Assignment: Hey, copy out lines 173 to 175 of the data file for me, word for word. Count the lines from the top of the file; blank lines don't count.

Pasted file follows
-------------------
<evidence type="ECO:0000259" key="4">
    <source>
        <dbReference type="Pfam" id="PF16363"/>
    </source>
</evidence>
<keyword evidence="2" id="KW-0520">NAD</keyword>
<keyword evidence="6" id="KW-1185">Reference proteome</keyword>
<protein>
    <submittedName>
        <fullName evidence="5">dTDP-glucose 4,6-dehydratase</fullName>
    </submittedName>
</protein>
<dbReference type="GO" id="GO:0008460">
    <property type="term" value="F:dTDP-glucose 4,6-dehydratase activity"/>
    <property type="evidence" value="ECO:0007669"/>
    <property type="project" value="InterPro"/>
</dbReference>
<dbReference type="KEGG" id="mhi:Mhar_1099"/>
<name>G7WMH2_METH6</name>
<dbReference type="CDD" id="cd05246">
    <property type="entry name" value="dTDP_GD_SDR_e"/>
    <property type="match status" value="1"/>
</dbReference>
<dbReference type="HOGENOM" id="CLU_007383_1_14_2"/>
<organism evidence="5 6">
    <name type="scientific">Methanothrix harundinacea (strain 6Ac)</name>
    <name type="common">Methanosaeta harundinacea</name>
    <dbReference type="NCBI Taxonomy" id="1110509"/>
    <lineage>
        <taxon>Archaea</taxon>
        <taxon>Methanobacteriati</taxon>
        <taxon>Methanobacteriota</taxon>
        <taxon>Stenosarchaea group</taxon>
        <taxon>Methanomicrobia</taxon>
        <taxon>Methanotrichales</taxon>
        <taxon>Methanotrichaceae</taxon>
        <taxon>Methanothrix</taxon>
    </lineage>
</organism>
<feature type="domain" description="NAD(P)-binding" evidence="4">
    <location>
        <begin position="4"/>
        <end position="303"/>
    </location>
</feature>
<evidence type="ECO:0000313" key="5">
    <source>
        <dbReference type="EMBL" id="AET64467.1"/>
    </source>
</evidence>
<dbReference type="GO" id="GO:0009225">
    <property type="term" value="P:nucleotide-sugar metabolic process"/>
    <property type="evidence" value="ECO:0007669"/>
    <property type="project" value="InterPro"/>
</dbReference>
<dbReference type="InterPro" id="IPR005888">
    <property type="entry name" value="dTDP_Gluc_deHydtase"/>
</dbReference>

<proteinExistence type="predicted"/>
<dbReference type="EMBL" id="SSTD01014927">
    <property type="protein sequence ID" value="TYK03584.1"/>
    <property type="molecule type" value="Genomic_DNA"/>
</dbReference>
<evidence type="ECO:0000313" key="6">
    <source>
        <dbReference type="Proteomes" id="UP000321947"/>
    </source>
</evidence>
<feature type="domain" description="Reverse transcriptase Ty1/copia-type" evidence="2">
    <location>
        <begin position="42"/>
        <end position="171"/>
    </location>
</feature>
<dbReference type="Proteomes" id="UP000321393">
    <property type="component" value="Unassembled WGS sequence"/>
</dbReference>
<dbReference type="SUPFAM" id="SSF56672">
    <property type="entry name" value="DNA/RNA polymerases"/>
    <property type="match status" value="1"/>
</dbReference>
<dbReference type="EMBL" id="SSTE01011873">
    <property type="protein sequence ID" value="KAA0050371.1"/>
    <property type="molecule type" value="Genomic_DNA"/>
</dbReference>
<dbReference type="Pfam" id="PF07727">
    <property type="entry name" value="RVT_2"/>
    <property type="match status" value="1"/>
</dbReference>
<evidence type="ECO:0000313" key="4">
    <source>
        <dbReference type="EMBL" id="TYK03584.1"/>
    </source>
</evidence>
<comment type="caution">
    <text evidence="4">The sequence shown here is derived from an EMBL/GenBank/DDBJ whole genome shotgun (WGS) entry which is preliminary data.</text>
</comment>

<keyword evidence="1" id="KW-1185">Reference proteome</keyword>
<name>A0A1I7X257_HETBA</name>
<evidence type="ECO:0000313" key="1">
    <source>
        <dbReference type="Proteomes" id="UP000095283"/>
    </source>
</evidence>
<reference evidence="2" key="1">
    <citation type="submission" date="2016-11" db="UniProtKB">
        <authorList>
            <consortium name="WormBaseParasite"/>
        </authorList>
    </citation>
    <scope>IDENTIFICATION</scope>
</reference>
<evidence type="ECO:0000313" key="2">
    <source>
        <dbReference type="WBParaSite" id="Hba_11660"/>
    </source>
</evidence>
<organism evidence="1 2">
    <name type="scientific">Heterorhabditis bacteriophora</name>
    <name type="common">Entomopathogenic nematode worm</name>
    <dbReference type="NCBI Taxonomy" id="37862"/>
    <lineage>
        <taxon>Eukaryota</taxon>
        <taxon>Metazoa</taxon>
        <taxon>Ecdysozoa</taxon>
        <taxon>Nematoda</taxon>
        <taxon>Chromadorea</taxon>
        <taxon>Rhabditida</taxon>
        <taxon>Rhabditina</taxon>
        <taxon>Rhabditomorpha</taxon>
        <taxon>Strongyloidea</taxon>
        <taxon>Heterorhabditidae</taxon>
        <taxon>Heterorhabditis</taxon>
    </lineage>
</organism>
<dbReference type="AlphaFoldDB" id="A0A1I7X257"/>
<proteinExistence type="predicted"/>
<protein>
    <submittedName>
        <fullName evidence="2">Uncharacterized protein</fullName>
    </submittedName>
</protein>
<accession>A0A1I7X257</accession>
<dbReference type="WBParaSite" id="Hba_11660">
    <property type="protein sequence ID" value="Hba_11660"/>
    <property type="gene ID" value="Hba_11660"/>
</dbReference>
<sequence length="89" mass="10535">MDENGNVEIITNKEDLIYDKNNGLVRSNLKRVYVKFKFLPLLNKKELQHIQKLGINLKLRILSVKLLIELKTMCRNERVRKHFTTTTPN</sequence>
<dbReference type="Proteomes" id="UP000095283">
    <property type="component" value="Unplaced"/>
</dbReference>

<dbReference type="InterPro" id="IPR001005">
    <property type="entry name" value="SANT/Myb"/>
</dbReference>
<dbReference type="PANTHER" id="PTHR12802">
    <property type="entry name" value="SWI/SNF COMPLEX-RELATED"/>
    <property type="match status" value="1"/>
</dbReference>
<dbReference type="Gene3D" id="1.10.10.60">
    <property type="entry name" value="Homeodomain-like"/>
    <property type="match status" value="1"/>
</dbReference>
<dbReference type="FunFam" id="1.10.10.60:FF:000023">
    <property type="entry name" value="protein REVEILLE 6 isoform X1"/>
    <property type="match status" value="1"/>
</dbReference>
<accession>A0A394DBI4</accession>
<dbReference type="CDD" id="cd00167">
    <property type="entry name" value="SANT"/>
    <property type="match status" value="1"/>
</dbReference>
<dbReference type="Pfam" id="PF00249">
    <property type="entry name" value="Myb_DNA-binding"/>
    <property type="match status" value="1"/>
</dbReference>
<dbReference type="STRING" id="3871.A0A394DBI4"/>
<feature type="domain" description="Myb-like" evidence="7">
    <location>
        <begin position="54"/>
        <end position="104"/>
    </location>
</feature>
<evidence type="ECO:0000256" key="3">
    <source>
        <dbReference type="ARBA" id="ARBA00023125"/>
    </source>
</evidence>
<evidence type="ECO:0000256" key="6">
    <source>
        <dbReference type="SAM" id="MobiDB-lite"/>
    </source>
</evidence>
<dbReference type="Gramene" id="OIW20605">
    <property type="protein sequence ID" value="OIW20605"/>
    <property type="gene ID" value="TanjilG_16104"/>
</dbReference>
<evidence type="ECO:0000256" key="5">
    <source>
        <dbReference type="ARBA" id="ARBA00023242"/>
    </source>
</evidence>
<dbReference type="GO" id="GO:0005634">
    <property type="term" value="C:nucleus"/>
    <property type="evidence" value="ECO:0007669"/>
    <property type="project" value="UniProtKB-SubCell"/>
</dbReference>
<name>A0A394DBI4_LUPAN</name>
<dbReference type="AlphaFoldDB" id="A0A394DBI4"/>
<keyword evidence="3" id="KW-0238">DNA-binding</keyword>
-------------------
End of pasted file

    <property type="entry name" value="Myb_DNA-binding"/>
    <property type="match status" value="1"/>
</dbReference>